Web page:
In general, the approaches for hESC differentiation into blood cells are similar to those employed for mouse ESCs. The first successful differentiation of hESCs was achieved by Kaufman et al using coculture with the S17 mouse stromal cell line.59  Since then, several embryoid body formation and 2D culture protocols, including serum- and feeder-free, have been developed for hematopoietic differentiation of hESCs.60-66  After successful reprogramming of human somatic cells to pluripotency, hESC protocols have also been applied to differentiate hiPSCs. It has been shown that the patterns of hematopoietic differentiation from hESCs and iPSCs are very similar.66-69  Many factors that are important for hematopoietic specification of mouse PSCs appear to play critical roles in induction of mesoderm and hematopoietic commitment in the hPSCs as well. As expected from murine studies, BMP4, WNT, FGF2, and VEGF have been shown to promote hematopoiesis from hESCs (Figure 2A).60,62,65,70-74  Hematopoietic cytokines are important components of hPSC differentiation systems and are required for amplification of emerging hematopoietic colony-forming cells (CFCs) and specification toward lymphoid lineages. The protocols for hematopoietic differentiation of hPSCs are extensively reviewed by Kardel and Eaves.75  Overall, hESC studies have revealed many similarities in hematopoietic differentiation with mouse ESCs, including requirements for intrinsic and extrinsic signaling and hierarchical organization of hematopoietic precursors. However, several differences have also been noted and will be discussed below.

Figure 2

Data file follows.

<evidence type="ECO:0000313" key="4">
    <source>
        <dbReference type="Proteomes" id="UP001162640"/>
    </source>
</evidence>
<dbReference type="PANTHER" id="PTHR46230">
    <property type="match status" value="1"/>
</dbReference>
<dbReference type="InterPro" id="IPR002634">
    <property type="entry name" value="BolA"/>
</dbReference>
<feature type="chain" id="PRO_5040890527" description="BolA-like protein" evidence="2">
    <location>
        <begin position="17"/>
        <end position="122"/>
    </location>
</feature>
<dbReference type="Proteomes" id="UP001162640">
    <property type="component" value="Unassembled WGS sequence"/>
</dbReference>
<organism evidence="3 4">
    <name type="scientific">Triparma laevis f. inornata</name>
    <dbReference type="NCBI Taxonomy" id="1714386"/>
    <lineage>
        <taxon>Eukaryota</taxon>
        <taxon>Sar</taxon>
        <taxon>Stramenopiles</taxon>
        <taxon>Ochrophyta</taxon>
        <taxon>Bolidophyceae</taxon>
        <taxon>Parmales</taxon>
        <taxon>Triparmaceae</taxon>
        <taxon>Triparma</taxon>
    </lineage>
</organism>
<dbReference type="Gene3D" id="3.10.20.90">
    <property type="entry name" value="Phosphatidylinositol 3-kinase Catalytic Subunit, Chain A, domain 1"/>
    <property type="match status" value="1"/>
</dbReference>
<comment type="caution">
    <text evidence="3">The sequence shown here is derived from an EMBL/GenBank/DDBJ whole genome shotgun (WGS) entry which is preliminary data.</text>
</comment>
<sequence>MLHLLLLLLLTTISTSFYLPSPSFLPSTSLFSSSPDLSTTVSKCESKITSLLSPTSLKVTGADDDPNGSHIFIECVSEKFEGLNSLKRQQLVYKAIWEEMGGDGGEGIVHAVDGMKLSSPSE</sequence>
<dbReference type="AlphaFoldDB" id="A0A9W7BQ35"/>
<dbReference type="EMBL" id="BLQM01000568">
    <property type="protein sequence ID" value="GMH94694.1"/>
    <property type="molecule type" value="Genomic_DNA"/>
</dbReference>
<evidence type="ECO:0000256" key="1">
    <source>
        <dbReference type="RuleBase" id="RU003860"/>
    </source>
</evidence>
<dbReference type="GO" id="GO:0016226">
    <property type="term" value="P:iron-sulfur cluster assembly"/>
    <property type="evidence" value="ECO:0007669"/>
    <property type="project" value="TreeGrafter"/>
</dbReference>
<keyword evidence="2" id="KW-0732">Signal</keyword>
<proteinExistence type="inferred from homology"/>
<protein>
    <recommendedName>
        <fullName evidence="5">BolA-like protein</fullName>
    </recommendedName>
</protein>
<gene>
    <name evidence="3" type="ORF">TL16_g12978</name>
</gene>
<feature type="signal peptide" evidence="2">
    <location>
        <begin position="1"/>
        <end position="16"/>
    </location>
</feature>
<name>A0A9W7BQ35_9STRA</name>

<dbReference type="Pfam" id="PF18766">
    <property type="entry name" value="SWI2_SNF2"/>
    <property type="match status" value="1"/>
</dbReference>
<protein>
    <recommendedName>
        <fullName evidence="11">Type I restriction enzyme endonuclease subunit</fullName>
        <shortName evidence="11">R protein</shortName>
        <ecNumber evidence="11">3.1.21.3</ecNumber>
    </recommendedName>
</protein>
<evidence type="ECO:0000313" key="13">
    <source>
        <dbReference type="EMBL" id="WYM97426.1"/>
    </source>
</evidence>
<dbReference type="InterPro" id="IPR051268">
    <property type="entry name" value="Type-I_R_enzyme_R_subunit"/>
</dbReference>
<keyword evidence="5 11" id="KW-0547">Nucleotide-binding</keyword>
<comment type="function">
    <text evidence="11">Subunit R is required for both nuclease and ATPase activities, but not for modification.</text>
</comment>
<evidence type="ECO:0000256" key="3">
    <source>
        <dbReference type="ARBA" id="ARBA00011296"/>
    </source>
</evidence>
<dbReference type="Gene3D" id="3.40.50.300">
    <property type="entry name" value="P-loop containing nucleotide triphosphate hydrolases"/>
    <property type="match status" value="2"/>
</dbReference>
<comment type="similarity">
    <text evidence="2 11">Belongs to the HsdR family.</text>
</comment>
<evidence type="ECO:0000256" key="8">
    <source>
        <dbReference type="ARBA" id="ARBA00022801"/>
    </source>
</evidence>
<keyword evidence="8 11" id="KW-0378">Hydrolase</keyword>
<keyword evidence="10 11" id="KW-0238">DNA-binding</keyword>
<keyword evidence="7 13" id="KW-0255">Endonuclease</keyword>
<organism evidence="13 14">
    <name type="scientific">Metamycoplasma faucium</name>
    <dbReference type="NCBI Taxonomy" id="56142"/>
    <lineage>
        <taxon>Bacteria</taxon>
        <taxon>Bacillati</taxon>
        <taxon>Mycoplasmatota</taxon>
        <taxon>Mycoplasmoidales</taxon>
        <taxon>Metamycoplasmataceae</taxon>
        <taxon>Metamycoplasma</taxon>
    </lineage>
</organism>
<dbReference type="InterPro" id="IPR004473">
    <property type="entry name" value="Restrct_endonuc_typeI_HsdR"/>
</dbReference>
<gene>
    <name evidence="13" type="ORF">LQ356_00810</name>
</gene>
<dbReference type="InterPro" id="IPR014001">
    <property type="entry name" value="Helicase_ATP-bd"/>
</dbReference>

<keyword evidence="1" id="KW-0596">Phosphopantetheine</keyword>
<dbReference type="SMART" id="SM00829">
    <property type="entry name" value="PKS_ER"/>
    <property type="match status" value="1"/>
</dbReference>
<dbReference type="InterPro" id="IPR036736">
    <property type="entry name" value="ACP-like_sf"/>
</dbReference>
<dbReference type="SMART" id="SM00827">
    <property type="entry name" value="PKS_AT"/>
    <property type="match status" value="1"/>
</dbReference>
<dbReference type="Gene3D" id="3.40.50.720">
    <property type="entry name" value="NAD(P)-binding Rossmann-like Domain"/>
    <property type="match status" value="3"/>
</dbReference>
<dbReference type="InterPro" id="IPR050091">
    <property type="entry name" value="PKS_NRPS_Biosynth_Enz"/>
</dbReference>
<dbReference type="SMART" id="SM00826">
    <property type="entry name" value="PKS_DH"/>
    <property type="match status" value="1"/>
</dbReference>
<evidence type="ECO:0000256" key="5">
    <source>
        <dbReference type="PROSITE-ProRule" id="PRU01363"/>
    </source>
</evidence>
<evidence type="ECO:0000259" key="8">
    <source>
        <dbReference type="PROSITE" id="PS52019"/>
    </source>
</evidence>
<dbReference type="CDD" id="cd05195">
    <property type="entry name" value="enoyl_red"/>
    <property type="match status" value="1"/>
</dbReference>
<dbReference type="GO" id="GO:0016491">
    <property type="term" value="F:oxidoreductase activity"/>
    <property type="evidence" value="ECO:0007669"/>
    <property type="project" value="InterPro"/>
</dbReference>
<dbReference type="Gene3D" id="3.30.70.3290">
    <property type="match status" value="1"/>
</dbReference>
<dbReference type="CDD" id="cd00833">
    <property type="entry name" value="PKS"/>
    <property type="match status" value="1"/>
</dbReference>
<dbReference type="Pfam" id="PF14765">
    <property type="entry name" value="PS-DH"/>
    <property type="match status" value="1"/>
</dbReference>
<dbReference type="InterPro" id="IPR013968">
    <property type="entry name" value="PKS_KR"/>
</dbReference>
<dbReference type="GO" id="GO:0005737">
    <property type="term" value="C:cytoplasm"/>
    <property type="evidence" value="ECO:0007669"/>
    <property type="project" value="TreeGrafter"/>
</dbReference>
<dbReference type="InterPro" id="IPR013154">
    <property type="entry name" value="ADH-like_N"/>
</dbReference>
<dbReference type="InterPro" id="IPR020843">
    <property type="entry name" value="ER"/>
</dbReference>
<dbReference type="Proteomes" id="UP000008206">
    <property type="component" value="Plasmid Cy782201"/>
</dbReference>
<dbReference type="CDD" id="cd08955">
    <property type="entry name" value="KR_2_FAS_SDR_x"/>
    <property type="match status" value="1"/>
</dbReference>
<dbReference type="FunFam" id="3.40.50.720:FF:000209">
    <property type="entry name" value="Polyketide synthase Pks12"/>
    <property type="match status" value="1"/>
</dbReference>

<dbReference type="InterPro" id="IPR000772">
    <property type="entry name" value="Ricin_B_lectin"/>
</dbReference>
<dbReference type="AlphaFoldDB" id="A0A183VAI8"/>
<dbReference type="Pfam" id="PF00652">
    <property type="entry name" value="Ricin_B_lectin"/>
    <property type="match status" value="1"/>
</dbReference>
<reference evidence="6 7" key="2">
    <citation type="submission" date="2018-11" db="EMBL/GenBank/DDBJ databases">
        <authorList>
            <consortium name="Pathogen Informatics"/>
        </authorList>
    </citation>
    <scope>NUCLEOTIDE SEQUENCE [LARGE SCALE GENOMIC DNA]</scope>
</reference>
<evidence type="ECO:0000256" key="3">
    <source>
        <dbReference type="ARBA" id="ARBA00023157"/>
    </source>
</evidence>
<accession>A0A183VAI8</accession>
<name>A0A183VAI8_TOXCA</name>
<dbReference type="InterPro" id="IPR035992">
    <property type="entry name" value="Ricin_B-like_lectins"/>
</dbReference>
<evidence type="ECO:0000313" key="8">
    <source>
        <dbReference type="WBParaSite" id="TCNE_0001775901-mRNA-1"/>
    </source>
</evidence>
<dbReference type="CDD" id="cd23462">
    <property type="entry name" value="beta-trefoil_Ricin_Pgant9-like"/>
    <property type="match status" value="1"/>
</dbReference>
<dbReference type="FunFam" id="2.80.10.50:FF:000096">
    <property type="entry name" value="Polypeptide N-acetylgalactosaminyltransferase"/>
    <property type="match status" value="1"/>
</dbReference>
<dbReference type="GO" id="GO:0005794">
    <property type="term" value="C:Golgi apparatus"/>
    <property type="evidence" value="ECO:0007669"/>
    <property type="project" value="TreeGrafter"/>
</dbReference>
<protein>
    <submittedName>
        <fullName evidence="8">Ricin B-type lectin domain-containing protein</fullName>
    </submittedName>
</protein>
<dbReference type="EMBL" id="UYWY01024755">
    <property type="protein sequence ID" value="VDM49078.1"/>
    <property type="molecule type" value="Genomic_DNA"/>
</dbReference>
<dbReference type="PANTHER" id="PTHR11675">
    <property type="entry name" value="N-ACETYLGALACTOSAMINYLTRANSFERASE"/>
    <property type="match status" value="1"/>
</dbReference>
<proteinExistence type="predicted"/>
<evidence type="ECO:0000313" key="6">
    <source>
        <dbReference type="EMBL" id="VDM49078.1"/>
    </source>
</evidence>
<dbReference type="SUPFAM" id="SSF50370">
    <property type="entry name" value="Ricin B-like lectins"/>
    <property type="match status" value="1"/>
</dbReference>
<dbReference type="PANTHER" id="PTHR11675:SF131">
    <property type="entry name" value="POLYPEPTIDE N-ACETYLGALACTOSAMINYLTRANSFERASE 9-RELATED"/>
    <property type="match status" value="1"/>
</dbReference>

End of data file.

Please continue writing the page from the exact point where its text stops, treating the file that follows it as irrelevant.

A model of hematopoietic development from hPSCs. (A) The most critical factors involved in specification of hematovascular precursors from PSCs and regulation of blood formation from HE. (B) Stages of hematopoietic development from hPSCs. Mesodermal stage of development is defined as expression of the mesodermal markers, APLNR and KDR.62,77,80  The lack of expression of typical endothelial (CD31, VE-cadherin), endothelial/mesenchymal (CD73, CD105), and hematopoietic (CD43, CD45) markers, ie, EMHlin phenotype, separates mesoderm from lineage-committed cells.86,90  The most primitive mesodermal precursors with hematopoietic potential arise in coculture with OP9 or an embryoid body system on day 3 of differentiation. These cells have features of a posterior PS, coexpress KDR, APLNR, and PDGFRα and capable of forming BL (hemangioblast) colonies in the presence of FGF2 and VEGF.62,77,80,86  The formation of BL colonies in clonogenic medium proceeds through VE-cadherin+ endothelial intermediates, which generate primitive hematopoietic cells with erythroid, megakaryocytic, and macrophage potentials.77,86  Progressive mesodermal commitment to endothelial and hematopoietic cells is associated with downregulation of PDGFRα71,86  and PS genes, and upregulation of KDR, TAL1, and GATA2 genes associated with angiohematopoietic development leading to formation of EMHlinKDRbrightAPLNR+PDGFRαlow/− hematovascular mesodermal precursors (HVMPs).86  HVMPs lack BL-CFC potential, but are highly enriched in cells that form hematoendothelial clusters on OP9.86  The endothelial stage of development was defined as expression of the typical endothelial markers VE-cadherin, CD31, and CD34 and the absence of the panhematopoietic marker CD43 (supplemental Table 1; see the Blood Web site).66,86,90,101,102  Within the VE-cadherin+CD43 population, HE cells (ie, cells lacking hematopoietic CFC potential but capable of forming blood cells after culture with stromal cells) were discriminated from non-HE cells based on lack of CD73 expression.86,102  The first hematopoietic progenitors emerging from the VE-cadherin+ population express CD235a, low levels of CD43, and lack CD41a expression. These cells have a unique potential to form hematopoietic colonies in the presence of FGF2 and hematopoietic cytokines, but also retain endothelial potential and therefore were designated as angiogenic hematopoietic progenitors (AHPs).86  Advanced hematopoietic development is associated with upregulation of CD43 expression; segregation of all hematopoietic CFCs to the CD43+ fraction66,100,128 ; and establishment of distinct subsets of CD43+ hematopoietic cells, including CD41a+CD235a+ erythro-megakaryocytic progenitors100,115,117  and linCD34+CD43+CD45+/− multipotent myelolymphoid progenitors.66,100,128  Progressive acquisition of the angiogenic and hematopoietic program by differentiated cells is emphasized by green and red colors, respectively.